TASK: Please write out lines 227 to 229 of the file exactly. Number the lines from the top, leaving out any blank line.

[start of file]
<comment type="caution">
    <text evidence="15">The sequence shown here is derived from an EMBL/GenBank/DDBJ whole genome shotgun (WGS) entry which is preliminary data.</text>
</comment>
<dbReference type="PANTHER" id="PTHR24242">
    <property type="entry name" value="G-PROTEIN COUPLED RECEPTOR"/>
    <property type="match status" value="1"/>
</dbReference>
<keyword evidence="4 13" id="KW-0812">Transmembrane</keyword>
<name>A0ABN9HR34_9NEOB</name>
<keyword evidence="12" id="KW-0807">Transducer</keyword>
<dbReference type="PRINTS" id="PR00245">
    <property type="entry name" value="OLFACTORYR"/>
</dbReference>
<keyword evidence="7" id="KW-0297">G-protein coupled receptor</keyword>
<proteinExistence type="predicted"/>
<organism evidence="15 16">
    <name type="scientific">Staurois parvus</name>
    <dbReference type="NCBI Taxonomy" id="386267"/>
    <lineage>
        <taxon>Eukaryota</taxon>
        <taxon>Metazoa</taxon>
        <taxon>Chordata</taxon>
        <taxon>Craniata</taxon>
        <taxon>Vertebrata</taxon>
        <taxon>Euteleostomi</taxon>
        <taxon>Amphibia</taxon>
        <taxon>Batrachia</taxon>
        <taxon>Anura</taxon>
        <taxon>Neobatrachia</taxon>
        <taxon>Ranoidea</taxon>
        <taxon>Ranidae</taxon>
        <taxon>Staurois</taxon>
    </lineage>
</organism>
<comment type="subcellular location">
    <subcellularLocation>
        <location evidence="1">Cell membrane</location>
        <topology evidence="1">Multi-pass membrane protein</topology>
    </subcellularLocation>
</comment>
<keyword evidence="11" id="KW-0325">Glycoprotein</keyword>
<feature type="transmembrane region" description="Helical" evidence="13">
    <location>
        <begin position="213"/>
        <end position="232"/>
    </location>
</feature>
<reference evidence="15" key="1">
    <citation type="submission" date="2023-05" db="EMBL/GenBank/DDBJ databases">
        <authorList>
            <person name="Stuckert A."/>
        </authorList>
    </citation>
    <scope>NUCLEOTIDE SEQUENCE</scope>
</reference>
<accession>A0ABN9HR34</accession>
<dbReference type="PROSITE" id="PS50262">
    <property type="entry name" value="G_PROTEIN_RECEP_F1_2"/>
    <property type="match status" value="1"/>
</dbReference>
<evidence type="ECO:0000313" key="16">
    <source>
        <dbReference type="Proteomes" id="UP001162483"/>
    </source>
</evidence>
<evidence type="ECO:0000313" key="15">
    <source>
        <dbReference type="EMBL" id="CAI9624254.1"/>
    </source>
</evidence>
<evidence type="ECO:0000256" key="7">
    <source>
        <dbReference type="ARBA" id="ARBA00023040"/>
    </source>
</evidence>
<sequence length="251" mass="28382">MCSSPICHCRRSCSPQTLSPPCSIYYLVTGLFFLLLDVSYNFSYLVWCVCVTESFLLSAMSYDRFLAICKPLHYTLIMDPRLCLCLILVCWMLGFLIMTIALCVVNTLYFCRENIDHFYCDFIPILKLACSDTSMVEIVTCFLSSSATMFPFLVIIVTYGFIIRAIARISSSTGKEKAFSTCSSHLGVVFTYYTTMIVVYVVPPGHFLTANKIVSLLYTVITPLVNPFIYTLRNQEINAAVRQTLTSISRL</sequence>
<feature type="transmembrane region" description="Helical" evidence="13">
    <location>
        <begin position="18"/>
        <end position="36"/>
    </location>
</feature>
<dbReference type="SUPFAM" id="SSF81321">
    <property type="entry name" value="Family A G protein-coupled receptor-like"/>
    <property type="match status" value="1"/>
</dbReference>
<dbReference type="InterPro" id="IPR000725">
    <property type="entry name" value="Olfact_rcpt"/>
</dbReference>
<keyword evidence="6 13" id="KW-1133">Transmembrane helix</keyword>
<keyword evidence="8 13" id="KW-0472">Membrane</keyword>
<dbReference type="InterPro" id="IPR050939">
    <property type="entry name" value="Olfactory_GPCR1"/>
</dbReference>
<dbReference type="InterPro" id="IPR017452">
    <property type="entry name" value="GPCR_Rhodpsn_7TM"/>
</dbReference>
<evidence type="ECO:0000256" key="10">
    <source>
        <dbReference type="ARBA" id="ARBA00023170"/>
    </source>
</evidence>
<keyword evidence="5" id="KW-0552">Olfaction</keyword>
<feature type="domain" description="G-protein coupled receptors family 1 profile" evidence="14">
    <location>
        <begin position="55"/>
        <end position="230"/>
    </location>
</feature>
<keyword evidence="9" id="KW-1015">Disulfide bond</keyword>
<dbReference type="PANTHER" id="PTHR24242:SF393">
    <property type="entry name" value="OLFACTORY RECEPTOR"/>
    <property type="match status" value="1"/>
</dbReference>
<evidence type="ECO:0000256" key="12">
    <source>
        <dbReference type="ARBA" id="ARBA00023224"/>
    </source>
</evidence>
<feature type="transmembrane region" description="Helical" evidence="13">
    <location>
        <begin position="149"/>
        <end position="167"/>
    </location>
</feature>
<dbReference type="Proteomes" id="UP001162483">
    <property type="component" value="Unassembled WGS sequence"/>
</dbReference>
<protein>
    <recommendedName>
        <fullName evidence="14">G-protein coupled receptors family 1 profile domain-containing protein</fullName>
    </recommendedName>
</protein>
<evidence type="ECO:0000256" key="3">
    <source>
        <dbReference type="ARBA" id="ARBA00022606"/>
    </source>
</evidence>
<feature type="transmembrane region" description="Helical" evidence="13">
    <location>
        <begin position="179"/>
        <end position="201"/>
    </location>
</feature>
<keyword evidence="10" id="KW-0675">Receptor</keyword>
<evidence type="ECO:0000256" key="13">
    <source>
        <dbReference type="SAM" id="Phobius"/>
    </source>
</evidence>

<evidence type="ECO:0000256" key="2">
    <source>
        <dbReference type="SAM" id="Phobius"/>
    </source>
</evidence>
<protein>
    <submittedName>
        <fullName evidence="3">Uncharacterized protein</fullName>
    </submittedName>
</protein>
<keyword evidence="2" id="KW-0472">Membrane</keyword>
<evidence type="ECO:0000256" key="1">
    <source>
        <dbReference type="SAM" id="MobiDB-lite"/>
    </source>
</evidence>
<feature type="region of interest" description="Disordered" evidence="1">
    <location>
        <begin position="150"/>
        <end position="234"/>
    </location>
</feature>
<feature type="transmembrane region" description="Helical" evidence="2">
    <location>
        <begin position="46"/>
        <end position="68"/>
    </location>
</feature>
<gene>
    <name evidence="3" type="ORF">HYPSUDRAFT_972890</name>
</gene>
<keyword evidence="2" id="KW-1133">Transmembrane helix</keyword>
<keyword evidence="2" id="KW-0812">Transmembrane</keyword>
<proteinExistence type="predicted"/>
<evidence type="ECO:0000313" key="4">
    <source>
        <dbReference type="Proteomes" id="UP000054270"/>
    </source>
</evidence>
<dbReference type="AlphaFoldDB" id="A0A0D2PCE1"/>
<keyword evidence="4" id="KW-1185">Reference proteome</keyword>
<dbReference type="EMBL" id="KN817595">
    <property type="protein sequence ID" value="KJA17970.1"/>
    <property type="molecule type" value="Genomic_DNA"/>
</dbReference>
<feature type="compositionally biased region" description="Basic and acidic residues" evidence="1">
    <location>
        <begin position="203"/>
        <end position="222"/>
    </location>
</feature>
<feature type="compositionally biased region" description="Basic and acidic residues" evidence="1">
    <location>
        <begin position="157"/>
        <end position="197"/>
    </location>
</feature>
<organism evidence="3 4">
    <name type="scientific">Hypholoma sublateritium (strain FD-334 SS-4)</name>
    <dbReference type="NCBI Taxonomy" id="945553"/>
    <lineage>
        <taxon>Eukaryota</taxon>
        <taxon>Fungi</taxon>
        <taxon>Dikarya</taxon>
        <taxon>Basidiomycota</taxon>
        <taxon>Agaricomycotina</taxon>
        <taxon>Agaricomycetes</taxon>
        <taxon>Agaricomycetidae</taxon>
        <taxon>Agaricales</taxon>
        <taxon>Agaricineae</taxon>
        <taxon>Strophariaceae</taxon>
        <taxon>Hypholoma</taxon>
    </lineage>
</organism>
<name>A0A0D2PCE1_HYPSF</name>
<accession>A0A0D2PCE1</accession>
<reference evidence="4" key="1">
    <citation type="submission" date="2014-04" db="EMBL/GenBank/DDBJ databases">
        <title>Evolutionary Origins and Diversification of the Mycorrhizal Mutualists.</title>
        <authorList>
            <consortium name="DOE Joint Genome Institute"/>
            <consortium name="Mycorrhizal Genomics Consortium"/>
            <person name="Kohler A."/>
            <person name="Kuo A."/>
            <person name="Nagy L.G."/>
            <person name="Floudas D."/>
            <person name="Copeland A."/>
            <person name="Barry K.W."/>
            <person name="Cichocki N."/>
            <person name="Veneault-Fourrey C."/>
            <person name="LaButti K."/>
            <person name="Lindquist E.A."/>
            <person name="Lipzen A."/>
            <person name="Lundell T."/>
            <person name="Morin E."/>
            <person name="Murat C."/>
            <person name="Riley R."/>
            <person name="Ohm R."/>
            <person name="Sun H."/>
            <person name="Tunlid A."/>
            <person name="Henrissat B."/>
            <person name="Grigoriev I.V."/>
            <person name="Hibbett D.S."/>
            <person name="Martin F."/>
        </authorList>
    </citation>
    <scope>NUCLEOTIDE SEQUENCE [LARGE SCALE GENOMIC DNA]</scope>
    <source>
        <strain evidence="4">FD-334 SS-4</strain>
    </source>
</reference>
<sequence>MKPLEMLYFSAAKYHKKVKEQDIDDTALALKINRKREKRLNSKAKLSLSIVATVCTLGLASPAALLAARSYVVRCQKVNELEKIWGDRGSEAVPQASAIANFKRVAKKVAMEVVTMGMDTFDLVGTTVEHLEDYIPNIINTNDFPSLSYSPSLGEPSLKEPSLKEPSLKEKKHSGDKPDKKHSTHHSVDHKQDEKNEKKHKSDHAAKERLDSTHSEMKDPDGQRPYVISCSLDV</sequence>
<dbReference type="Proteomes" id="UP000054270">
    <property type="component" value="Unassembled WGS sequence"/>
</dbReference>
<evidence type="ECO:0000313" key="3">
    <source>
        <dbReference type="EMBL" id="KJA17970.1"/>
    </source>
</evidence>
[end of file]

<reference evidence="4" key="1">
    <citation type="submission" date="2014-04" db="EMBL/GenBank/DDBJ databases">
        <title>Evolutionary Origins and Diversification of the Mycorrhizal Mutualists.</title>